Rubens worked and lived in Antwerp. Nowhere else in the world can you feel the greatness of Rubens as well as here. The city already played an important role in the 16th century. It was like Silicon Valley is today, a place where knowledge, craftsmanship and technology come together.
It's best to take your time when looking at Bruegel's work. Just call it 'slow looking'. The longer you look at a painting, the more you are drawn into it and the greater the number of subtle yet masterful details you will discover. That is also the reason why Google is so interested in this painter.
According to curator Nico Van Hout, Rubens was the Quentin Tarantino of his time. Just like the controversial, but genius director and his nouvelle-violence style, Rubens cultivated violence in his early work. He specialised in horror scenes with a moral. The painter worked in a very cinematographic way and was a master of colour, composition and painting techniques. His characters look lifelike, and the skin of his figures bloodied.
At the beginning of the 16th century, Margaret of Austria – one of the most powerful women in Europe – chose Mechelen as a base. This Flemish city thus grew de facto into the capital of the Burgundian empire. Pay a visit to this beautiful city and discover for yourself why Mechelen is such an irresistible destination.
As a painter, Bruegel lived throughout a turning point in history. It was a period during which the world, as people knew it at the time, was in danger of disappearing. The explorers were discovering new continents and peoples, and the world was opening up at a rapid pace. At the same time, there was a constant threat hanging over the low Countries - where Bruegel lived and worked - which eventually culminated in religious wars.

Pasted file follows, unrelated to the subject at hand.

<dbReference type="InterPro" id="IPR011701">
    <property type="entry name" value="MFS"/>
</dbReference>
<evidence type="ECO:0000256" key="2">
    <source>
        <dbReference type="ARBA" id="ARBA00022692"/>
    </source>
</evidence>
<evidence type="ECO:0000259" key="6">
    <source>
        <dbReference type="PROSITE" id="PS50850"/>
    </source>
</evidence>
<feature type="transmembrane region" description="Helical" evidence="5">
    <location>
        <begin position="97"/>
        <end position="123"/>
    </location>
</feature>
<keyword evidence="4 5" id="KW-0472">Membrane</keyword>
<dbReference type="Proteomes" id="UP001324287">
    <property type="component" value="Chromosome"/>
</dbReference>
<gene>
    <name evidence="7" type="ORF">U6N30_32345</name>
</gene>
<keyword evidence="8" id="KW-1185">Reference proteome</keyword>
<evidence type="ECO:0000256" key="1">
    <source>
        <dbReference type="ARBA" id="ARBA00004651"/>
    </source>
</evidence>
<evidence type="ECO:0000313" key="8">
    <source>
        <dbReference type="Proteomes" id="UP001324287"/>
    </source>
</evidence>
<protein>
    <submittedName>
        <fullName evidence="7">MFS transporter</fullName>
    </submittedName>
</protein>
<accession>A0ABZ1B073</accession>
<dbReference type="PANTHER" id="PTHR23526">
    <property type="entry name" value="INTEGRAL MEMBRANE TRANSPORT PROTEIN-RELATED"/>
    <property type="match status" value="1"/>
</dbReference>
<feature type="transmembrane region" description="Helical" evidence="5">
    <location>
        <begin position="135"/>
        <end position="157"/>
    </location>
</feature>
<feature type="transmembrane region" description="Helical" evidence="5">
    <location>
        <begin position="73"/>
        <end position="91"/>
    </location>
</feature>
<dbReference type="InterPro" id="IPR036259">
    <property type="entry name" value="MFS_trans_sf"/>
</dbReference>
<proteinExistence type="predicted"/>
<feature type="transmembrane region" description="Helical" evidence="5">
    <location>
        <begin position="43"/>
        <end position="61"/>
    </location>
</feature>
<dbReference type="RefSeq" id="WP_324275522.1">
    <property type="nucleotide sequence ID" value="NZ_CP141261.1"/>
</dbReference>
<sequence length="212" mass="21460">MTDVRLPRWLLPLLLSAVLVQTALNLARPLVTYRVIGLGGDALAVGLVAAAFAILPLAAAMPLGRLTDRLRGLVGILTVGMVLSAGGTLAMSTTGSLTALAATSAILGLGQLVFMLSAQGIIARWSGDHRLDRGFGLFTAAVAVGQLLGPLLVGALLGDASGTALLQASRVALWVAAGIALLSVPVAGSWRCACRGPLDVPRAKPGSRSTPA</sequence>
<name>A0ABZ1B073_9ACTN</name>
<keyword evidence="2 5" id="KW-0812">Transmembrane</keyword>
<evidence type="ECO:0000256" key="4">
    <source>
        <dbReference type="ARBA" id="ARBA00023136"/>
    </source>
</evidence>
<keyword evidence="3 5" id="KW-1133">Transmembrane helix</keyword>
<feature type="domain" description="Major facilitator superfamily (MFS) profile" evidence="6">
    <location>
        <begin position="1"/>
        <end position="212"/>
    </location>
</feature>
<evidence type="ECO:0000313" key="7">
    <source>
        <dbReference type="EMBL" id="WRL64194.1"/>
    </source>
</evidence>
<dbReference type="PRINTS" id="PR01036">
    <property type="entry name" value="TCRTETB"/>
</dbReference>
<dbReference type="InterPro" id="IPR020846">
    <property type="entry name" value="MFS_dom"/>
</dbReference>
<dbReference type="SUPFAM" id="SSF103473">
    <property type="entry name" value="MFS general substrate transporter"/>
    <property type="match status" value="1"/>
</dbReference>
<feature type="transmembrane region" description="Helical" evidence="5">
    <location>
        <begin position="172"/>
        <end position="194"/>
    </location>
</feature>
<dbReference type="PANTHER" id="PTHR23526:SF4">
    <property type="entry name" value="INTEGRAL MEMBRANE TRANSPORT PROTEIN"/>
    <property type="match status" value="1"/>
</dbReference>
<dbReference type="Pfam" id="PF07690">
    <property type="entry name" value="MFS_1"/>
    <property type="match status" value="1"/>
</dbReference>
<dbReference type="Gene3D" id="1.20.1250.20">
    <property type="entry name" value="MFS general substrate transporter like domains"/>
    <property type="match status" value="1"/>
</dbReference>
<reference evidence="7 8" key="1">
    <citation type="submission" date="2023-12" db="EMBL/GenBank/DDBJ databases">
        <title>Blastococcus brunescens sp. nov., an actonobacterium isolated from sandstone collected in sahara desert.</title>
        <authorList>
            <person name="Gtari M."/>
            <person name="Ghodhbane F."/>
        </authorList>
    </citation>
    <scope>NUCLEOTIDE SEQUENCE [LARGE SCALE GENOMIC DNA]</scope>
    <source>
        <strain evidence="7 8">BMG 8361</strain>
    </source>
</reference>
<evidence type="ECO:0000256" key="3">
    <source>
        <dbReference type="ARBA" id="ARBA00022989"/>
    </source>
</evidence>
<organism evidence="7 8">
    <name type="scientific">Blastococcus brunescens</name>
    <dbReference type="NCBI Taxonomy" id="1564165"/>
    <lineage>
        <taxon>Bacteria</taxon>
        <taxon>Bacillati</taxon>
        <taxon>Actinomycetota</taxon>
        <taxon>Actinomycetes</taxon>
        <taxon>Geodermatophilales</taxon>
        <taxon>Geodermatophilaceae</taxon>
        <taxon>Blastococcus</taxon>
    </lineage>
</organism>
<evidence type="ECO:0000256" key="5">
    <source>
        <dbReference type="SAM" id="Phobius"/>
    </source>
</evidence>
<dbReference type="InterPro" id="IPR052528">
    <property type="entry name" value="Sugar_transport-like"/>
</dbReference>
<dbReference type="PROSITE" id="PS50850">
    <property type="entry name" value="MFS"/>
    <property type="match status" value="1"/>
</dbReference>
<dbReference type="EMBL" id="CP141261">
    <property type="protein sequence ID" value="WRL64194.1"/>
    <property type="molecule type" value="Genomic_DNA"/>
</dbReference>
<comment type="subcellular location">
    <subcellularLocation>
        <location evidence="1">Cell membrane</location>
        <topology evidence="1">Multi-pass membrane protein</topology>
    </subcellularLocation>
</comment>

In November 2016, David Bowie's art collection was auctioned at Sotheby's in London. The pop icon almost exclusively collected modern art, but he also owned a monumental altarpiece, the "Holy Catharina" by Jacopo Tintoretto (1518-1594). This painting made such a huge impression on Bowie that he even named his record label after it (Tintoretto Music).
Rubens House Antwerp
It takes a lot of time to create a painting, but a print is far less labour-intensive. Just think of prints as being snapshots from the 16th century. Well-to-do citizens of the time collected them and shared them with one another, just like we do nowadays on social media. If only Bruegel had had an Instagram account…
At the peak of his career, Pieter Bruegel the Elder moved from Antwerp to Brussels because he wanted to be as close as possible to his wealthy clients. One of those clients is highly likely to have been the renowned Cardinal de Granvelle. Not only was he a cunning politician, but he was also one of the biggest art collectors of the day.
Flanders and Brussels have been the epicentre of art, fashion, design and architecture for centuries. This makes it an exceptionally attractive travel destination for culture lovers. This is especially the case now that Flanders is celebrating its masters, Peter Paul Rubens, Pieter Bruegel the Elder and Jan van Eyck, with numerous activities and exhibitions. However, it’s not just adults that can enjoy the plethora of artistic activities, children can also learn and discover the stories and worlds of these artists in an interactive way.
Ask the other guides as well.
|Painter:||Peter Paul Rubens|
Hello. My name is Anthony van Dyck (1599-1641).
In all modesty, I must say I was a portrait painter of some distinction. However, my master Rubens was the real genius. I was his favourite student and he strongly believed in my talent.
Some say I even became his first serious competitor in Antwerp as my technique was flawless. For a long time, people believed Rubens painted my portrait. It was only after a recent technical investigation that it was revealed to be a self-portrait. My portrait is on display at the Rubens House.
Later on, I painted many portraits (and self-portraits), often with the short, pointed beard then in fashion. That kind of beard was much later referred to as a “Van Dyke” or “Van Dyke beard”.
By the way, you may call me ‘Sir Anthony’, as I was knighted by King Charles I in 1623. The king was most passionate about art and very generous. He appointed me as his court painter and provided me with a house on the River Thames. Unfortunately, I didn’t get the chance to grow old. On 9 December 1641, at the age of 42, I died after a long illness. I was buried in St. Paul’s Cathedral in London.